Veteran designer Sid Meier has over the years been behind—or at least lent his name to—some of the greatest games of our age.
Some of these, like Civilization, you’ll no doubt be very familiar with. Others, whether through their age or obscurity, maybe less so.
This piece originally appeared 12/7/15.
Meier’s story is a great one, with his background and path into the business the kind that you’d only ever see in the crazy PC landscape of the 80s. Which might explain why so many of these games date back that far.
Not that this is a bad thing, or a slight on his more recent efforts; one of the key tenets of Meier’s designs are that his games are often built around simple, timeless mechanics that can help games from the 80s and 90s feel as fresh today as they did at release. As you’re about to see.
While Meier has been involved in dozens of games over the decades, from the flight sims and submarine games of the 80s to the mobile games of today, the five below stand as his finest work.
With his name still on on the series’ box (even today), it’s easy to forget that Sid Meier has only played a major role in the development of one game in the main Civilization series: the original. Still, if you’re going to leave your mark, best you leave it in laying down the groundwork for a series so utterly addictive (and neatly designed) that it remains the cornerstone of PC strategy gaming to this day.
Sure, other designers—from Brian Reynolds to Jeff Briggs to Soren Johnson to Jon Shafer—have come in and made their own changes to the formula, but the underlying game that Meier and Bruce Shelley came up with remains remarkably unchanged since 1990, which is as remarkable a testament to game design as you can get in this business.
I honestly don’t think I’ve ever played a video game so ahead of its time. The original Pirates! came out in 1987, and even though it’s been remade twice (like 1993’s Pirates! Gold above), both upgrades have been almost entirely cosmetic. With good reason: the underlying design of the game—a mix of rogue-like adventure, adventure game and naval combat simulator—remains as innovative and rock-solid today as it did almost twenty years ago.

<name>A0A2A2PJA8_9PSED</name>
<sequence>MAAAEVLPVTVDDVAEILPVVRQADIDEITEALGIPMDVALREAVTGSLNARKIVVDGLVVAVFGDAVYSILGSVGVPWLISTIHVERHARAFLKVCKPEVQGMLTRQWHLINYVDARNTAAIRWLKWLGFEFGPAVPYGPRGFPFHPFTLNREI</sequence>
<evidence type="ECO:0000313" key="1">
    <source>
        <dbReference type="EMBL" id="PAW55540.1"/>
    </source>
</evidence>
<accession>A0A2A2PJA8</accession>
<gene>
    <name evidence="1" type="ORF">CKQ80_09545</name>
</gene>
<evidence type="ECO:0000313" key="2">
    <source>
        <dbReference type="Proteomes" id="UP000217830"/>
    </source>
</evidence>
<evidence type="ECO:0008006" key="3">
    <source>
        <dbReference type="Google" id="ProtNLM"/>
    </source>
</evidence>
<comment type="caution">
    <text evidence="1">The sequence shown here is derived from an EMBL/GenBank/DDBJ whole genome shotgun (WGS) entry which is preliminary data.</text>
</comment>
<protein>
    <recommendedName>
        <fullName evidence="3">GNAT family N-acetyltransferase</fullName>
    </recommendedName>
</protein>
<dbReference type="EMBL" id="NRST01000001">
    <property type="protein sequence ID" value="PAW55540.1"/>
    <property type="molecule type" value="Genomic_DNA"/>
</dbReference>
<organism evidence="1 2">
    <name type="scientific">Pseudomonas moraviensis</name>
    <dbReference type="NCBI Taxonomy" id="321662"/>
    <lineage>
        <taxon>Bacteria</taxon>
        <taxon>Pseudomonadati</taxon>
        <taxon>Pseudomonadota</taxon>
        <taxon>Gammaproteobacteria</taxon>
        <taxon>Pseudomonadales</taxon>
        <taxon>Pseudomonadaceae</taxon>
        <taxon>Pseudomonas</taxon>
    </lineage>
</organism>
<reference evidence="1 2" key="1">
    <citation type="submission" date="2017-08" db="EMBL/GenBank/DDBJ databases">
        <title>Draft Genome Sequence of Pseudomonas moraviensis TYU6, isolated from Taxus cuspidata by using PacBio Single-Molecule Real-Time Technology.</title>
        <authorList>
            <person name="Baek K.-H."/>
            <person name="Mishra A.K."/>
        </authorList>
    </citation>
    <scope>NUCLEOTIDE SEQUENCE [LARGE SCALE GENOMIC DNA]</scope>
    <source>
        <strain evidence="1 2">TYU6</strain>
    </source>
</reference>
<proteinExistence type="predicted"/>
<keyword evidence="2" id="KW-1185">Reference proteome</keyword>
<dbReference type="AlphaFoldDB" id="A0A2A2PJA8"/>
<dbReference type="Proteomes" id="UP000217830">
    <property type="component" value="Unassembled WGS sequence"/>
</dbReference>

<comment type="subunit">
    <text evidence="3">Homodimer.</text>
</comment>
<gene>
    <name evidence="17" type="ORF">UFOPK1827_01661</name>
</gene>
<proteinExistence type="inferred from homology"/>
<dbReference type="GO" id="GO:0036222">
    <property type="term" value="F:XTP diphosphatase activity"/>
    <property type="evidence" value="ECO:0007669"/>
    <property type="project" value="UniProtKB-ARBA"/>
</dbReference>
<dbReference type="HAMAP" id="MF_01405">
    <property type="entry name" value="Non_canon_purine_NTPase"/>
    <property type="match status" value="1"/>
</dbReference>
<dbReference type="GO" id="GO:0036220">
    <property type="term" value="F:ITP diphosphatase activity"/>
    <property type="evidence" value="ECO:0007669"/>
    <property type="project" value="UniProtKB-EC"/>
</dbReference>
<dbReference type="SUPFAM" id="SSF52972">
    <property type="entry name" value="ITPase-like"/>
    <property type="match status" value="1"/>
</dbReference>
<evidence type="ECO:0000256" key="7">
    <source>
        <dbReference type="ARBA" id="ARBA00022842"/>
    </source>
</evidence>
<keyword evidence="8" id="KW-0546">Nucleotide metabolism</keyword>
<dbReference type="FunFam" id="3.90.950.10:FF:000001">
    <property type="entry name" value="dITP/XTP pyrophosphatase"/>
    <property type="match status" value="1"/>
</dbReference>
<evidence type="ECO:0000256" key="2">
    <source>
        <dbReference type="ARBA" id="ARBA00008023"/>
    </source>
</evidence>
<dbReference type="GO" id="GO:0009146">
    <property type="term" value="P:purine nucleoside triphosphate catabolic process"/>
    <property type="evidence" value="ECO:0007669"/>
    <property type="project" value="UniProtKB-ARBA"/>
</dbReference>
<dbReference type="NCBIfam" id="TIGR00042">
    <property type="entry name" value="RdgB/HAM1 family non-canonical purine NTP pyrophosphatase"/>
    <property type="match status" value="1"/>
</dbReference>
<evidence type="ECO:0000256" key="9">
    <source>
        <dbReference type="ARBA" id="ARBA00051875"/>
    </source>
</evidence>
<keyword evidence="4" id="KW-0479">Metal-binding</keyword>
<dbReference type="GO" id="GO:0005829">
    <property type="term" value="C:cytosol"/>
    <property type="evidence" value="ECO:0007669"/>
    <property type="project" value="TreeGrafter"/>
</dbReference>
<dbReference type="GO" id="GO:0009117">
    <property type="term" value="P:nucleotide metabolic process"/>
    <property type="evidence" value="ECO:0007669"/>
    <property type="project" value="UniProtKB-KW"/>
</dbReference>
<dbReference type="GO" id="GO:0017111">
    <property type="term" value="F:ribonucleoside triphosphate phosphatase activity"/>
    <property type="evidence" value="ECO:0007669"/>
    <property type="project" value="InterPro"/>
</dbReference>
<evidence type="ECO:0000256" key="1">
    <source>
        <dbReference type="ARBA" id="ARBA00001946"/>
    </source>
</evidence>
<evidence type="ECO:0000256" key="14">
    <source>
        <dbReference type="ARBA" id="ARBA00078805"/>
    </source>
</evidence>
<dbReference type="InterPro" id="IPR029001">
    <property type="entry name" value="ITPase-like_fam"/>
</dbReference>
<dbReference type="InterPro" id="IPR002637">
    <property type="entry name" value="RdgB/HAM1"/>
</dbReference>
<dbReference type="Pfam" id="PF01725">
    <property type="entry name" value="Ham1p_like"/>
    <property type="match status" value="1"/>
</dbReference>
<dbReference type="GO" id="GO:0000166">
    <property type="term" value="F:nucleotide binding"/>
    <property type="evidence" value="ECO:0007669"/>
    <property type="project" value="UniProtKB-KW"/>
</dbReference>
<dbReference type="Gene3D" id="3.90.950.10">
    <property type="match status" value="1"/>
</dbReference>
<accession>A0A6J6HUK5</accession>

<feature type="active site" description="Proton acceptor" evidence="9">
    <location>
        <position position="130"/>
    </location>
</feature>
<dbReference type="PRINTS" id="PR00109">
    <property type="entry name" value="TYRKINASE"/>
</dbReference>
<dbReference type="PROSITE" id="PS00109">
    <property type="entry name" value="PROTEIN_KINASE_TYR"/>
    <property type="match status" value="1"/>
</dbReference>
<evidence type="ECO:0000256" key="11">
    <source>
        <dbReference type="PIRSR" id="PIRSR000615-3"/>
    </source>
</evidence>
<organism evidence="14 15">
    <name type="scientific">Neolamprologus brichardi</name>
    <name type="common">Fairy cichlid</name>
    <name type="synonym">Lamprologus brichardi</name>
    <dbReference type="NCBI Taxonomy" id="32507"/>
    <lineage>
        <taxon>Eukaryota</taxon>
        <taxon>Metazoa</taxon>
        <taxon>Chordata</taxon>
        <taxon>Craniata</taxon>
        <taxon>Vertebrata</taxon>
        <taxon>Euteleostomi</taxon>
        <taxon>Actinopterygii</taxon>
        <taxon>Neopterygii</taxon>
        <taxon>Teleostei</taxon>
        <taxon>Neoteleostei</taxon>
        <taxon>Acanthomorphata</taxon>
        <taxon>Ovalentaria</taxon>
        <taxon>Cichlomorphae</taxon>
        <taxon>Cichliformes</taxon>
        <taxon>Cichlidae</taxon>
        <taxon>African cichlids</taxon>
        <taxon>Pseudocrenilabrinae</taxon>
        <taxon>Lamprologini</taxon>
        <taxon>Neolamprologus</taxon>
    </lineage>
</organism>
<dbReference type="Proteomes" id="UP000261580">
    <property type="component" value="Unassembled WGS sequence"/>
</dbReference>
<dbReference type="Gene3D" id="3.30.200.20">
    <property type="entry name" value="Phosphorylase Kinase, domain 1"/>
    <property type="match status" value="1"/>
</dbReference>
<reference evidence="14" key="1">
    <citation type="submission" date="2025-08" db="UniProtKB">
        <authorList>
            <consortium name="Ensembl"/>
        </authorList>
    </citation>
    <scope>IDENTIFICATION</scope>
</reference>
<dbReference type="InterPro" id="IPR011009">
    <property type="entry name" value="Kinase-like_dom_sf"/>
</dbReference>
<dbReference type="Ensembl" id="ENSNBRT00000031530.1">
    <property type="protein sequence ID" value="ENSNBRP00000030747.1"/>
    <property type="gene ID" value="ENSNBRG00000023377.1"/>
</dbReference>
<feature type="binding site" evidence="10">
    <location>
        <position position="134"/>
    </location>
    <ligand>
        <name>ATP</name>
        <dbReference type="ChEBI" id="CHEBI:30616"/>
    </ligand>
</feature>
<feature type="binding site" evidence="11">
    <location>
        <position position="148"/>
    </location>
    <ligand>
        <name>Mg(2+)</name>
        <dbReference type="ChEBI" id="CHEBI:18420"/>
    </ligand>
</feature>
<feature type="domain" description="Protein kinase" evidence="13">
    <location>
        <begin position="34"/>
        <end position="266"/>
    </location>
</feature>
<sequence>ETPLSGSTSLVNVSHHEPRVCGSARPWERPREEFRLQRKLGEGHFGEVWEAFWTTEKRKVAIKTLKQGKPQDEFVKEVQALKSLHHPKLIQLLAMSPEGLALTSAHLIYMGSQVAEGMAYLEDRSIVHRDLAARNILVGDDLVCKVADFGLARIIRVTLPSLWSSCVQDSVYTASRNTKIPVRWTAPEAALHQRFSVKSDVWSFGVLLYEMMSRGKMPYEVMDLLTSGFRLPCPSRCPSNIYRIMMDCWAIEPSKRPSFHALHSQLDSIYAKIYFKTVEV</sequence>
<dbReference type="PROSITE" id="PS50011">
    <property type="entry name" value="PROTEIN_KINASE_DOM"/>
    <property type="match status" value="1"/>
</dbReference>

Seen by many as a lesser Civilization game, I instead see Meier and Brian Reynolds’ (Civ II, Alpha Centauri) work here as perhaps the best in the franchise, a case of focus triumphing over scale.
Colonization isn’t just a shining example of how flexible Civilization’s underlying tenets can be, it’s also a triumph of historical video gaming. European settlement of the Americas is a complex political and historical landmine for a video game to try and navigate, but Colonization’s confidence and tone means it’s somehow able to tackle topics like genocide and revolution with the weight they deserve.
One of the great things about strategy games is that they can turn almost anything into a fun experience if the nuts and bolts are right. As an example, here’s the description for Railroad Tycoon:
The objective of the game is to build and manage a railroad company by laying track, building stations, and buying and scheduling trains.
That sounds dreadful. Like the kind of thing only old men who build models of German tanks would be into. And yet, just like they did with Civlization, Meier and Shelley were able to make a historical interest more generally appealing through toy-like visuals and a compelling, almost board game-like design.
The origins of real-time strategy gaming on the PC are a lot more complex than just saying “first there was Dune 2 then Command & Conquer then $$$.” The genre’s family tree is littered with smaller branches, like attempts in the 1990s to simulate conflict more seriously than the blockbuster RTS games had ever attempted.
For every StarCraft there was a Fields of Glory, and for every Red Alert there was a Sid Meier’s Gettysburg! It hasn’t aged particularly well today—where it comes across as a flawed stepping stone to games like Total War—but it was an absolute blast at the time, one of the first games to really marry the excitement of real-time strategy with the complexity of more serious, turn-based military games.